A person in New Jersey might take the wise step of executing a will, but that is not the only document they should have in their estate planning arsenal. This blog has discussed the importance of including a living will, health care power of attorney and financial power of attorney in one’s estate plan. However, there are other elder law documents a person might want to consider drafting, to make sure their estate plan meets their wishes.
One document that may be worth having is a “Physician orders for life sustaining treatment” (POLST). This is a form a person fills out with their physician, and once signed is included in the person’s medical records. Medical professionals must abide by a person’s POLST when providing care. Not all states have POLST forms, so New Jersey residents interested in executing one will want to seek guidance to determine whether it is an option for them.
Another document one might want to include in their estate plan is a “Do not resuscitate” order (DNR) and a “Do not intubate” order (DNI). Those who execute such forms will want to make sure they are accessible to the medical professionals treating them, for example, by keeping the document in their hospital room. That way the orders will be followed even in emergency situations.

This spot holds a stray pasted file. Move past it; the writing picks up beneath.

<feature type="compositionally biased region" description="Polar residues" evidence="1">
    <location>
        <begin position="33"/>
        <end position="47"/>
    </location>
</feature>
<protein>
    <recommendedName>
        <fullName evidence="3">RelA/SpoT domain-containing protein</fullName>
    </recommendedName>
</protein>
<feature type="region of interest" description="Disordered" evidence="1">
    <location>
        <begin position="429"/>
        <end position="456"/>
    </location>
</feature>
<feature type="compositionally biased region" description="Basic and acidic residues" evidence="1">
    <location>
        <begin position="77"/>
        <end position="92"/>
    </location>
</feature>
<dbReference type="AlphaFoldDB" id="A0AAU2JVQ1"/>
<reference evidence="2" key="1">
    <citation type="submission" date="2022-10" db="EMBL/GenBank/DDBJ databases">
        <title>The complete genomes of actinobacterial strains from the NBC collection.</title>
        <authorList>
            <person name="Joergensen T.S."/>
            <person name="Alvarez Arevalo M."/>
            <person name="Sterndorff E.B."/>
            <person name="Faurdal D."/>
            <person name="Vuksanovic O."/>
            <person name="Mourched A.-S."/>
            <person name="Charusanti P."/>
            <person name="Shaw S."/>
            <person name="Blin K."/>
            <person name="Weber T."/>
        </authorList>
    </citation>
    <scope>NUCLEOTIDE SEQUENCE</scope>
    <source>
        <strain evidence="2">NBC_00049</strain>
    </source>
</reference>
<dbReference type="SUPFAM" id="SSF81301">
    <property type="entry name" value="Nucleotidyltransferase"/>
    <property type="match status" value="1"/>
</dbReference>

A third document that can be made a part of one’s estate plan is a diminishing capacity letter. This document permits a named professional to contact certain people if the professional observes that one’s health has diminished, either physically, mentally, psychologically or cognitively.
Some people choose to execute a personal property memorandum. This document contains detailed information on who is to inherit what through one’s will, which could reduce the chance that an heir will challenge the will. Also, a person can execute a digital assets memorandum that lays out who the person wants to have access to their digital assets after they pass away. Some digital assets that may be included in a digital asset memorandum include email accounts and social media accounts.
These are only some examples of additional elder law documents that can augment a will. Having a well-rounded estate plan is important in ensuring that you will receive the elder care you desire and that your wishes will be met as laid out in your will. They are legal documents, however, so one may want to make sure they meet all the formalities necessary to make such documents enforceable.